Coming to a fridge near you …
You may have seen that Scotland has a target to reduce food waste by 33% by 2025. Now that’s one challenging target, but one the humble fridge can have quite a significant impact on. What’s so great about a fridge then?
- We know our fridges can extend the life of many of the foods we buy. It’s also worth checking the Love Food Hate Waste website for tips on getting the temperature right, where in your fridge to store chicken, and much more.
- Your fridge is a great place to put your leftovers to save them for another day.
- And now fridges are becoming a great place to bring communities together to share unwanted food, reduce food waste from retailers, to pick up some tasty treats for free and to help the environment.
Community fridges are a number of things;
- A community space bringing people together to share food and educate the community around environmental issues
- A means of doing something constructive with food from retailers, businesses and individuals that may otherwise have gone to waste
- A way of individuals getting free food.
Community fridges vary in how they work. Many of them primarily take in unwanted (but still edible and within their use-by dates) food from retailers and manufacturers, but many also take in items from individuals. Some have freezers and a dry goods area too for items such as tins and bread that don’t need refrigeration. Individuals are welcome to take items on the understanding that they complete a log sheet specifying what they’ve taken. This is purely to monitor the project to be able to report on the success and find ways to improve the scheme.
The fridge on the Isle of Mull run by Mull & Iona Community Trust also provides a great way for holiday makers to make sure that the food they leave behind can be used by someone else – they can drop it off in the fridge before leaving the island. Others have also added areas where you can drop off clothes (Greening Gorebridge are piloting this) or household items (Pollokshields Development Agency) as well as food.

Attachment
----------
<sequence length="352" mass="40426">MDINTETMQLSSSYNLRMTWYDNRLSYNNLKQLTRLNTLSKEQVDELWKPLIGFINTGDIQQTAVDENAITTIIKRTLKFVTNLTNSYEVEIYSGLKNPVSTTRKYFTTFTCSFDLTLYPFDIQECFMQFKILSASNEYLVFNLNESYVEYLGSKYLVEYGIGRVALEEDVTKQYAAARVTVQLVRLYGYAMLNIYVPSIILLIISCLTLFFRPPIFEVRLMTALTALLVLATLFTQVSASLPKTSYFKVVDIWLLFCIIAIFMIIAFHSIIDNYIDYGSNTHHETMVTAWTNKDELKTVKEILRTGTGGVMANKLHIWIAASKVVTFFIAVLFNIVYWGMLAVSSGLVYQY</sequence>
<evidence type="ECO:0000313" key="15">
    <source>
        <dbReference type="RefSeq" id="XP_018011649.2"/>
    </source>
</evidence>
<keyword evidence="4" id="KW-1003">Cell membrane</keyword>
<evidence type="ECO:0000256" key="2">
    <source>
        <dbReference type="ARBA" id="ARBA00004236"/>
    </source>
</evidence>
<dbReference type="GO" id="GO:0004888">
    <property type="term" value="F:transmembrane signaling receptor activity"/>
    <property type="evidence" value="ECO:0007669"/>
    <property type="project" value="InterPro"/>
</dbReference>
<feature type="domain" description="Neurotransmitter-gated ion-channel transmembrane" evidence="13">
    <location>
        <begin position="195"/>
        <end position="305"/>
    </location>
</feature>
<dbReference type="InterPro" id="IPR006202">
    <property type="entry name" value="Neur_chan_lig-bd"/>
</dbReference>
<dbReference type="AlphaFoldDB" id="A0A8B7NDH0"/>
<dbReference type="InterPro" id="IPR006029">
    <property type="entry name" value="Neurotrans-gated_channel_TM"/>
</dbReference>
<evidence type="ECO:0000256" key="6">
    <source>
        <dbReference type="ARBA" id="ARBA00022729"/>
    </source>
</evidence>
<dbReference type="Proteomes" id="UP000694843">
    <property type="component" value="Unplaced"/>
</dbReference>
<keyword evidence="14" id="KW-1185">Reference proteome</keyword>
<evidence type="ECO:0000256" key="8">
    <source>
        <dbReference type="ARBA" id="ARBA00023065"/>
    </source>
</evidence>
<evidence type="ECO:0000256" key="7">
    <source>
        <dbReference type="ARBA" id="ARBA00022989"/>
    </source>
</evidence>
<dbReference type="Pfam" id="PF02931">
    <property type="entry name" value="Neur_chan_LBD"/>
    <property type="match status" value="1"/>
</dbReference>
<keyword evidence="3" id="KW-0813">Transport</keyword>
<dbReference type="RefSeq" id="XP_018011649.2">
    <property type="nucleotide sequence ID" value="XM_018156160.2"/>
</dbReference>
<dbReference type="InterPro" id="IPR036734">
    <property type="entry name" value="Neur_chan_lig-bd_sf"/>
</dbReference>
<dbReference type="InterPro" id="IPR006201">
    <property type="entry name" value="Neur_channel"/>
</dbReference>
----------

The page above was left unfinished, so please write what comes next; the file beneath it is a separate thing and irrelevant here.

One question people often ask is how a community fridge differs to a food bank. According to Hubbub who run the community fridge network, food banks are a vital life line solution for people living in poverty, however, they explain that;
“In contrast, community fridges are set up to be a longer-term feature of a community, are not means tested and are open to all. They bring people together to see good food to be shared and eaten, instead of going to waste.”
If you’re interested in setting up a community fridge, we recommend speaking to Hubbub as they can provide support to help you set up your fridge and even access to free fridges. They also run networking sessions bringing together community groups running fridges to share ideas and learning. They held one in June hosted by Greening Gorebridge, where ideas were shared, participants got to see first-hand how a community fridge worked and were even lucky enough to be able to access some of the delicious goodies on offer (I thoroughly enjoyed my free M&S croissants for dinner that night).
So check out if there’s a fridge near you – and if so, go and visit to see what you can pick up. Remember you’re helping the environment as well as yourself. According to a report by Hubbub, an average of 584kg of food is distributed per month per community fridge. If that food hadn’t been eaten, it would have wasted the energy and resources used in the production, packaging, distribution and storing of the food – and it could potentially have gone to landfill – creating methane (25 times more damaging than carbon dioxide).
Fridges we’re aware of in Scotland so far include the following (please let us know if we’ve missed any). NB. Not all of these are members of the Hubbub Community Fridge network;
- Gorebridge - Greening Gorebridge
- Kirkcaldy - Greener Kirkcaldy
- Glasgow University - GUEST
- Glasgow - Pollokshields Development Agency (PDA)
- Innerleithen - You can Cook
- Mull - Mull & Iona community trust
- Glasgow - Strathclyde University Student union
- Paisley - The STAR project
- Peebles - Changeworks in Peebles (more for locals to swap excess garden produce)
- Dundee - Gate Church Carbon Saving Project
- Lauder - Works+
And we know of other groups working on plans in Stirling, Edinburgh and Jura, so hope to see many more community fridges popping up around the country.
Don’t forget to
- reduce food waste wherever you can (see the Love Food Hate Waste website for lots of tips),
- use your composter and/or council food waste collections for the unavoidable food waste,
- and get involved with your local community fridge if there is one nearby. Remember they are for everyone and you are helping the environment by using up food that could otherwise go to waste.